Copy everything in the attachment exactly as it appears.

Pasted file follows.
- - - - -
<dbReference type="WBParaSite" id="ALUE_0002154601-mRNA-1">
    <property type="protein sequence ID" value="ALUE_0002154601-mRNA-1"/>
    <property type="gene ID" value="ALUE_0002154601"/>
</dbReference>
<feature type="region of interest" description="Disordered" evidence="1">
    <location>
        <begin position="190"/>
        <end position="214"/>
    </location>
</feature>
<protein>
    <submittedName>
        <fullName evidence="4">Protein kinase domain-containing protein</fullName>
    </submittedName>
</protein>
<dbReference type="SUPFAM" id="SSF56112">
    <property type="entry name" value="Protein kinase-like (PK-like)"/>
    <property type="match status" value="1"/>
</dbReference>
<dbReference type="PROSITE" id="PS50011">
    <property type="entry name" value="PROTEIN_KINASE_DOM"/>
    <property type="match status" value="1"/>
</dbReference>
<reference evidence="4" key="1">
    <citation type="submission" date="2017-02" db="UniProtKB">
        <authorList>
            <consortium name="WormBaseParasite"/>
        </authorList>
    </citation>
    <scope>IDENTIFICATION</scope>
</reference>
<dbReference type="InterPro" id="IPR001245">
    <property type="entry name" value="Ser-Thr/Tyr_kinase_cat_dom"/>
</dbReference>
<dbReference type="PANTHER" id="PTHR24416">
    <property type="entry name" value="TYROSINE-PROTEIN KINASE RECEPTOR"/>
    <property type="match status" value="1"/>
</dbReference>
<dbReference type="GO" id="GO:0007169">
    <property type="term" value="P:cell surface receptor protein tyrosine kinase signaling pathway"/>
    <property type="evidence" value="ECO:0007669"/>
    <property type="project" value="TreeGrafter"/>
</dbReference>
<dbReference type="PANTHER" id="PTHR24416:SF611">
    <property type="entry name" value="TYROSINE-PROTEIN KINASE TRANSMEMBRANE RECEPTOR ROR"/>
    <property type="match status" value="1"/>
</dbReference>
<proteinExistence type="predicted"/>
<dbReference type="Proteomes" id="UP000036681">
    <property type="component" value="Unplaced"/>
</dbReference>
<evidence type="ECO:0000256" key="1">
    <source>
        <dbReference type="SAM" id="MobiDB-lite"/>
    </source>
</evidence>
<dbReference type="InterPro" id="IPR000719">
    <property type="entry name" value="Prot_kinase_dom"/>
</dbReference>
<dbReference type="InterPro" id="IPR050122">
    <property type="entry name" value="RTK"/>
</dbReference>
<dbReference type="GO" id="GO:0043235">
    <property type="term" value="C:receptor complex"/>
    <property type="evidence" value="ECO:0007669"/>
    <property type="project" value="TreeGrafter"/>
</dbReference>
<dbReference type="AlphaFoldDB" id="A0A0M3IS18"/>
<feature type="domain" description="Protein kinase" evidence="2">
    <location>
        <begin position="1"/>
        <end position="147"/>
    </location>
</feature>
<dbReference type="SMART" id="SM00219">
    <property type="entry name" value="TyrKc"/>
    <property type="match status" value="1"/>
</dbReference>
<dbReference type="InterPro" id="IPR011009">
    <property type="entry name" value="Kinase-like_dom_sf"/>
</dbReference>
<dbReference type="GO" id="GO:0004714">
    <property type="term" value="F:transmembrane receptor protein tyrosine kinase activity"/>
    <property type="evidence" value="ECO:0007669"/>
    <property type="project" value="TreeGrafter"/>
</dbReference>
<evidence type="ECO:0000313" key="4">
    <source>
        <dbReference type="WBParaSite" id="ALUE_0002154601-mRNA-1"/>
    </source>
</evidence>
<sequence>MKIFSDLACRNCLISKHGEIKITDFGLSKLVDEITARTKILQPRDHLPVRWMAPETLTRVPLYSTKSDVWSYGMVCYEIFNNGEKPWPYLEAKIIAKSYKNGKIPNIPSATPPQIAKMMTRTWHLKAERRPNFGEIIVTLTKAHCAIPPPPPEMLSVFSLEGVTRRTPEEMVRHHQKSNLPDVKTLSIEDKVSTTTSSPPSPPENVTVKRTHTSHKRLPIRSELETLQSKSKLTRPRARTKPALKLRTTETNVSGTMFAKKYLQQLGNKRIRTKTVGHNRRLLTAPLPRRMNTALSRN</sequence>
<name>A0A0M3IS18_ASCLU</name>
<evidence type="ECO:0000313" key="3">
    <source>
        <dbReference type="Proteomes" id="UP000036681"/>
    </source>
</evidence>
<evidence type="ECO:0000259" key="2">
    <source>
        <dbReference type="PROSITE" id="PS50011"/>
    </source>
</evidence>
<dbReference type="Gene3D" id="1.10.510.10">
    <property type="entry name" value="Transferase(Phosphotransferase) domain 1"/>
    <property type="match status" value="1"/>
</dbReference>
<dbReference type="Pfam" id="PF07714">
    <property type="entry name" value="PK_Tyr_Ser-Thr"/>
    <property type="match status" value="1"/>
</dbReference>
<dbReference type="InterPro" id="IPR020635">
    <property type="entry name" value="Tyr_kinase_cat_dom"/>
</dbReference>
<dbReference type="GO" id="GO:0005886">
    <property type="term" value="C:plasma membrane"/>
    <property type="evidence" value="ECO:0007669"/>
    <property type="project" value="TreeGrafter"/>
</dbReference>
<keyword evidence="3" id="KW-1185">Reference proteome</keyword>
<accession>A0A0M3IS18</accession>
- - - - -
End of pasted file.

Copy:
<dbReference type="WBParaSite" id="ALUE_0002154601-mRNA-1">
    <property type="protein sequence ID" value="ALUE_0002154601-mRNA-1"/>
    <property type="gene ID" value="ALUE_0002154601"/>
</dbReference>
<feature type="region of interest" description="Disordered" evidence="1">
    <location>
        <begin position="190"/>
        <end position="214"/>
    </location>
</feature>
<protein>
    <submittedName>
        <fullName evidence="4">Protein kinase domain-containing protein</fullName>
    </submittedName>
</protein>
<dbReference type="SUPFAM" id="SSF56112">
    <property type="entry name" value="Protein kinase-like (PK-like)"/>
    <property type="match status" value="1"/>
</dbReference>
<dbReference type="PROSITE" id="PS50011">
    <property type="entry name" value="PROTEIN_KINASE_DOM"/>
    <property type="match status" value="1"/>
</dbReference>
<reference evidence="4" key="1">
    <citation type="submission" date="2017-02" db="UniProtKB">
        <authorList>
            <consortium name="WormBaseParasite"/>
        </authorList>
    </citation>
    <scope>IDENTIFICATION</scope>
</reference>
<dbReference type="InterPro" id="IPR001245">
    <property type="entry name" value="Ser-Thr/Tyr_kinase_cat_dom"/>
</dbReference>
<dbReference type="PANTHER" id="PTHR24416">
    <property type="entry name" value="TYROSINE-PROTEIN KINASE RECEPTOR"/>
    <property type="match status" value="1"/>
</dbReference>
<dbReference type="GO" id="GO:0007169">
    <property type="term" value="P:cell surface receptor protein tyrosine kinase signaling pathway"/>
    <property type="evidence" value="ECO:0007669"/>
    <property type="project" value="TreeGrafter"/>
</dbReference>
<dbReference type="PANTHER" id="PTHR24416:SF611">
    <property type="entry name" value="TYROSINE-PROTEIN KINASE TRANSMEMBRANE RECEPTOR ROR"/>
    <property type="match status" value="1"/>
</dbReference>
<proteinExistence type="predicted"/>
<dbReference type="Proteomes" id="UP000036681">
    <property type="component" value="Unplaced"/>
</dbReference>
<evidence type="ECO:0000256" key="1">
    <source>
        <dbReference type="SAM" id="MobiDB-lite"/>
    </source>
</evidence>
<dbReference type="InterPro" id="IPR000719">
    <property type="entry name" value="Prot_kinase_dom"/>
</dbReference>
<dbReference type="InterPro" id="IPR050122">
    <property type="entry name" value="RTK"/>
</dbReference>
<dbReference type="GO" id="GO:0043235">
    <property type="term" value="C:receptor complex"/>
    <property type="evidence" value="ECO:0007669"/>
    <property type="project" value="TreeGrafter"/>
</dbReference>
<dbReference type="AlphaFoldDB" id="A0A0M3IS18"/>
<feature type="domain" description="Protein kinase" evidence="2">
    <location>
        <begin position="1"/>
        <end position="147"/>
    </location>
</feature>
<dbReference type="SMART" id="SM00219">
    <property type="entry name" value="TyrKc"/>
    <property type="match status" value="1"/>
</dbReference>
<dbReference type="InterPro" id="IPR011009">
    <property type="entry name" value="Kinase-like_dom_sf"/>
</dbReference>
<dbReference type="GO" id="GO:0004714">
    <property type="term" value="F:transmembrane receptor protein tyrosine kinase activity"/>
    <property type="evidence" value="ECO:0007669"/>
    <property type="project" value="TreeGrafter"/>
</dbReference>
<evidence type="ECO:0000313" key="4">
    <source>
        <dbReference type="WBParaSite" id="ALUE_0002154601-mRNA-1"/>
    </source>
</evidence>
<sequence>MKIFSDLACRNCLISKHGEIKITDFGLSKLVDEITARTKILQPRDHLPVRWMAPETLTRVPLYSTKSDVWSYGMVCYEIFNNGEKPWPYLEAKIIAKSYKNGKIPNIPSATPPQIAKMMTRTWHLKAERRPNFGEIIVTLTKAHCAIPPPPPEMLSVFSLEGVTRRTPEEMVRHHQKSNLPDVKTLSIEDKVSTTTSSPPSPPENVTVKRTHTSHKRLPIRSELETLQSKSKLTRPRARTKPALKLRTTETNVSGTMFAKKYLQQLGNKRIRTKTVGHNRRLLTAPLPRRMNTALSRN</sequence>
<name>A0A0M3IS18_ASCLU</name>
<evidence type="ECO:0000313" key="3">
    <source>
        <dbReference type="Proteomes" id="UP000036681"/>
    </source>
</evidence>
<evidence type="ECO:0000259" key="2">
    <source>
        <dbReference type="PROSITE" id="PS50011"/>
    </source>
</evidence>
<dbReference type="Gene3D" id="1.10.510.10">
    <property type="entry name" value="Transferase(Phosphotransferase) domain 1"/>
    <property type="match status" value="1"/>
</dbReference>
<dbReference type="Pfam" id="PF07714">
    <property type="entry name" value="PK_Tyr_Ser-Thr"/>
    <property type="match status" value="1"/>
</dbReference>
<dbReference type="InterPro" id="IPR020635">
    <property type="entry name" value="Tyr_kinase_cat_dom"/>
</dbReference>
<dbReference type="GO" id="GO:0005886">
    <property type="term" value="C:plasma membrane"/>
    <property type="evidence" value="ECO:0007669"/>
    <property type="project" value="TreeGrafter"/>
</dbReference>
<keyword evidence="3" id="KW-1185">Reference proteome</keyword>
<accession>A0A0M3IS18</accession>